Lev Radin



November is Really About the 1980s, and 2028.

Put aside the neon fashion and bad cars for a moment, the United States during the 1980s, specifically the latter half of the decade, was an enjoyable time. To quote The Notorious B.I.G., we had all the Mikes: Tyson, Jordan, Jackson. We had Indiana Jones, Rocky Balboa, and the real American, the WWF’s Hulk Hogan. We had Maverick and Iceman hitting the highway to the danger zone. Kids had G.I. Joe, Transformers, He-Man and She-Ra, even Care Bears when we needed them.

Former U.S. President Ronald Reagan understood these good times well. America had scars from Vietnam and the Iranian hostage crisis. America needed a good communicator with some humor thrown in, but this person needed a sense of strength. I was a huge Tom Clancy fan, and his books were flooded with Reagan rhetoric and themes of American values, technology, and superiority. After winning the Cold War in real life, America once again became a stabilizing force for the world.

The 1980s were also a good time for Donald Trump. He published The Art of the Deal in 1987. He bought the Plaza Hotel. Trump attended his first Republican National Convention in 1988 “to see how it works.” He was invited by the Bush family.

As he often says on social media and in public, Trump wants to return to this era. Many Generation X and older millennial Americans growing up in the 1980s want to return to this. We yearn for it. We hunger for the time before cell phones, social media, and disinformation. A time where we can “knock on the door and we will be waiting for you.” People were more relaxed, and calmer. The decade had a sense of optimism and excitement about the future. We had fun, we dreamed big, and we laughed.

Today, we are no longer laughing in a good way. When it comes to American politics, it’s one of those laughs that slowly turns into tears then turns into wailing screams.

A Biden-Trump rematch? Seriously?

At the deepest core of our being, Americans are tired of the negativity. We are tired of the noise. We are tired of the blaming and the bickering. To use Paul Graham’s Hierarchy of Disagreement, we are tired of our politicians using the bottom of the pyramid – name-calling and ad hominem- attacking the individual without addressing the substance of the argument.

People are also getting the wrong idea about politics. It’s not the soundbites on YouTube shorts, TikTok or X. Americans don’t want an authoritarian leader like Putin. You better believe we deeply value our freedoms. One must never forget this fact or I’m sure a Texan will remind you.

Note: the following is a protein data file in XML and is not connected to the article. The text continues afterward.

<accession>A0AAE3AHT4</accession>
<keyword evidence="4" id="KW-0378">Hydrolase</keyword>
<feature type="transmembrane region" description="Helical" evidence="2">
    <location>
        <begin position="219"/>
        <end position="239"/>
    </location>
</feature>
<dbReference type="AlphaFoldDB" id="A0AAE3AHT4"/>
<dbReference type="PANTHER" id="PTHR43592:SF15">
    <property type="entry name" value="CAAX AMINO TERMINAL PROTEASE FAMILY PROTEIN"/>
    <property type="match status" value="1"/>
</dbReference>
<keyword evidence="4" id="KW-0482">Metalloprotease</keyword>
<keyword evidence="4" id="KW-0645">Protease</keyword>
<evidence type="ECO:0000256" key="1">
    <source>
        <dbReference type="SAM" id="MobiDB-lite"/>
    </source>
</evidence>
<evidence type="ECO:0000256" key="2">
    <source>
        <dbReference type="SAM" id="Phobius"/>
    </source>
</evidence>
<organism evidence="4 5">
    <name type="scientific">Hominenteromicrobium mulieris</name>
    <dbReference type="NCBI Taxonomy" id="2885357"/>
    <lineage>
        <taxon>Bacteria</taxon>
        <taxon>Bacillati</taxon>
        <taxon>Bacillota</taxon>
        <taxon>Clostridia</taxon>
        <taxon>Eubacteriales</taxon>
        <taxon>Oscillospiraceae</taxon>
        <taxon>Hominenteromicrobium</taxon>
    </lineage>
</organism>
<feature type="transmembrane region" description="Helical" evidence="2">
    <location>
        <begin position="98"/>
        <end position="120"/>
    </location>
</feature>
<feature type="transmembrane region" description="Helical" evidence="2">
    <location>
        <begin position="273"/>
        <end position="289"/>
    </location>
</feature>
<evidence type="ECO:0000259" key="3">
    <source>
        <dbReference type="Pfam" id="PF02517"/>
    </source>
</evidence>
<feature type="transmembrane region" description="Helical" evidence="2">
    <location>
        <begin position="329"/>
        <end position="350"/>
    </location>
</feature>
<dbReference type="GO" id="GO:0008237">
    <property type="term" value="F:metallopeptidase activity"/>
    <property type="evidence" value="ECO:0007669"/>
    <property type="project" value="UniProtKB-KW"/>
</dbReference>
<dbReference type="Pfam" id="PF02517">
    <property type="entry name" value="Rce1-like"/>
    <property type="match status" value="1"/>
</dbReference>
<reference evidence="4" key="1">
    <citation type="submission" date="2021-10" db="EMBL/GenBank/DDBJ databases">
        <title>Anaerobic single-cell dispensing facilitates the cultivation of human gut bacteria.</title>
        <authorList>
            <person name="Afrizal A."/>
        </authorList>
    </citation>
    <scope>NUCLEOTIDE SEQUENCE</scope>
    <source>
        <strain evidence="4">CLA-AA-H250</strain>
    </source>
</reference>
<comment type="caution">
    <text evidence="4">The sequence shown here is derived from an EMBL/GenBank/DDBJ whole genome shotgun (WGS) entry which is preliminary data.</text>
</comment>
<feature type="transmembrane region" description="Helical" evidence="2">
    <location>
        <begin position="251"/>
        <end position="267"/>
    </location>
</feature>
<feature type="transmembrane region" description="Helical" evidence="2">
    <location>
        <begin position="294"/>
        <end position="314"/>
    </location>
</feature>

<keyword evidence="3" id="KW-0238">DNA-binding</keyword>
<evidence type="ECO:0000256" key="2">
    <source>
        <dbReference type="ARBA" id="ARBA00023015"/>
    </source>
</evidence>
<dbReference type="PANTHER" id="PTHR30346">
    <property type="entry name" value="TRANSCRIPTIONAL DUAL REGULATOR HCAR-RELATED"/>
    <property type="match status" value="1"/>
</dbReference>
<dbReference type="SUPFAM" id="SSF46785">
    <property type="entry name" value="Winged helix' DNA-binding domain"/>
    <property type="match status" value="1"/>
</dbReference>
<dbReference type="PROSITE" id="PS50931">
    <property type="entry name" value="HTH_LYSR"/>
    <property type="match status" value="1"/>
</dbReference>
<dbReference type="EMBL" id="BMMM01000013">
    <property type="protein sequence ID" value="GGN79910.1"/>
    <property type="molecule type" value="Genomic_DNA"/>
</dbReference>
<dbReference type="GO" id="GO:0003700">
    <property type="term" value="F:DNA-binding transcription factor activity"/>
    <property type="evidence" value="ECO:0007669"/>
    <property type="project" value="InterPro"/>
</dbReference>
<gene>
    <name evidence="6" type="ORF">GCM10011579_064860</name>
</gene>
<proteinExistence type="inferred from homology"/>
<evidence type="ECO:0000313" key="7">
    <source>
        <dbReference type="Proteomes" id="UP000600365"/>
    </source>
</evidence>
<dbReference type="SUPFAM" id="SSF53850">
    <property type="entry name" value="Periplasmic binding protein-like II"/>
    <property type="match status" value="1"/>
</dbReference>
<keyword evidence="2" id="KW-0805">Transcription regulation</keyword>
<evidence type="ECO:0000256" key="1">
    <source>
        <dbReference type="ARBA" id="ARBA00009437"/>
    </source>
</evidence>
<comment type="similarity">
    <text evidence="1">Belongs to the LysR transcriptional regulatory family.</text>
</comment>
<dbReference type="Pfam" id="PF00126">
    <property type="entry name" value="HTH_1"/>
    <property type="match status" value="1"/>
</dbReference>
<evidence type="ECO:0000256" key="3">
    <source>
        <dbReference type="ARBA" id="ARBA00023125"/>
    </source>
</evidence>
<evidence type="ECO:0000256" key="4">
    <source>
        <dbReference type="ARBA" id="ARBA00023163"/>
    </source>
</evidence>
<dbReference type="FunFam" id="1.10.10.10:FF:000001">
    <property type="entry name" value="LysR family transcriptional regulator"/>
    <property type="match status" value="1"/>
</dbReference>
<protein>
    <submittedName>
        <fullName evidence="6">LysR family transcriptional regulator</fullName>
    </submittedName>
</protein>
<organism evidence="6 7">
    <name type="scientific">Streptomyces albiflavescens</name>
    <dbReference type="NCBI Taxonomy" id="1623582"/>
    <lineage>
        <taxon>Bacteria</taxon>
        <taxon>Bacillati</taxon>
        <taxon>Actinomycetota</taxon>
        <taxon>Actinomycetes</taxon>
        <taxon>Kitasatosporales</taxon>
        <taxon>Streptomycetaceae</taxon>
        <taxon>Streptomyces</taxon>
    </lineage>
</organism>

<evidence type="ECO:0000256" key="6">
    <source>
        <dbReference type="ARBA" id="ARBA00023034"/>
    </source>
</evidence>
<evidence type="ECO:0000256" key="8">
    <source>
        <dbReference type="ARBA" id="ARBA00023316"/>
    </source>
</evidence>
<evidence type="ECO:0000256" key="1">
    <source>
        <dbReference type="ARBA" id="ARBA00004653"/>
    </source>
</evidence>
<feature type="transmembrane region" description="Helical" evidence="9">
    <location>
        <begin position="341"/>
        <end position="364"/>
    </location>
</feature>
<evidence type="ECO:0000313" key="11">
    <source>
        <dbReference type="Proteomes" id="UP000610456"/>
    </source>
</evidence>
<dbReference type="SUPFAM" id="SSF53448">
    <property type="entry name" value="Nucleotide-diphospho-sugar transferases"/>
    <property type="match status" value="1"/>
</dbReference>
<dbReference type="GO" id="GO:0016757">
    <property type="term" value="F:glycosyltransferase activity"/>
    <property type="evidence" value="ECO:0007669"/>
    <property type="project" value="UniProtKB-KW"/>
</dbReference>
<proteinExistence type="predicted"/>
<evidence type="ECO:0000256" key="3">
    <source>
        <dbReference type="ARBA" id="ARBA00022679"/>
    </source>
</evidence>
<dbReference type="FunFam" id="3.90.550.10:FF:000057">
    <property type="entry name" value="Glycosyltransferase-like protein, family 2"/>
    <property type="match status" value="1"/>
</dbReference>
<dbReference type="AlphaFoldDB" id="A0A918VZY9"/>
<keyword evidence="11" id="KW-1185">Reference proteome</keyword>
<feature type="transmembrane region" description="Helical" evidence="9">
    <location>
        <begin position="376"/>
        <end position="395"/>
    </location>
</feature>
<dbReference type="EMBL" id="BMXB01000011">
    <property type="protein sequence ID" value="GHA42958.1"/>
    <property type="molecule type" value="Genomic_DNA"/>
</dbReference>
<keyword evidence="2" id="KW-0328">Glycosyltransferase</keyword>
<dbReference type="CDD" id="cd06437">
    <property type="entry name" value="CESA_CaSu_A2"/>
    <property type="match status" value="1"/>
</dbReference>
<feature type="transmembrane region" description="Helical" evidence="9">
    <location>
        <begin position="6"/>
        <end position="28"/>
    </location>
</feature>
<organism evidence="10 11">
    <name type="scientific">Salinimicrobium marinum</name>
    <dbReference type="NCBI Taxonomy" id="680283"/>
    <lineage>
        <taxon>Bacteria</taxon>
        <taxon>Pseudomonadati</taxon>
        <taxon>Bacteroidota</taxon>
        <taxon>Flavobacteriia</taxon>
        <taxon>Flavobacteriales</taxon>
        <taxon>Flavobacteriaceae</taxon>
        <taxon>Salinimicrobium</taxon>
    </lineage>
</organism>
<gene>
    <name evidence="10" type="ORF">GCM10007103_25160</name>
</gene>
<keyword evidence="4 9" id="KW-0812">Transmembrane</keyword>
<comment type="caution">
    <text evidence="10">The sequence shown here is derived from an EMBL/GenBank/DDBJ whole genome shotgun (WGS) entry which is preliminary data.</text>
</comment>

Trump finds support with a significant chunk of the electorate because of those shared words, that shared “vision” with Reagan: “Make America Great Again.” This doesn’t mean we as America support a new style of brutalism. We don’t want the Trump who wants to get even, or on the flip side, the Democrats trying every tactic imaginable to destroy the former president. We don’t want a Washington where no one can agree on anything. We want the Trump like former U.S. President Barack Obama said about Reagan, where the Gipper: “tapped into what people were already feeling, which was, we want clarity, we want optimism, we want a return to that sense of dynamism and entrepreneurship that had been missing.” We want that Trump, but moreover, we want this positivity and philosophy in 2028 and further into the 21st century.

I want the above so badly that I’m running for public office for the first time. I’m on the ballot for the Texas House of Representatives in November.

I’m your classical old-style GOP-er, but one who grew up in the 1980s. The world needs an America that is a stabilizing presence. We don’t want a country that is weak, that can’t even pass spending bills and is nine trillion dollars in debt. I lean towards the more Arnold Schwarzenegger type, minus the money, muscles, and accent. “Former Governor” Arnold Schwarzenegger has admirable aspects. His upbeat attitude is a highly beneficial trait that we don’t see in today’s polarized politics. I believe Schwarzenegger and others want to make democracy work the way our Founding Fathers intended.

America needs leaders who care about our freedoms and our country, not about lining their pockets with riches. In Austin alone, you get a sense that more well-known people like Elon Musk and Joe Rogan are slowly getting more involved in the political realm. What starts with a podcast or buying Twitter must lead to more. They have children, they love Texas and America, and they care about humanity.

Whoever ends up taking the reins and helps America ride into the future, let them remember the wise words of the one Lance Morrow who said our country is mourning “for the moral clarity that has been lost, a sense of common purpose that has all but evaporated.”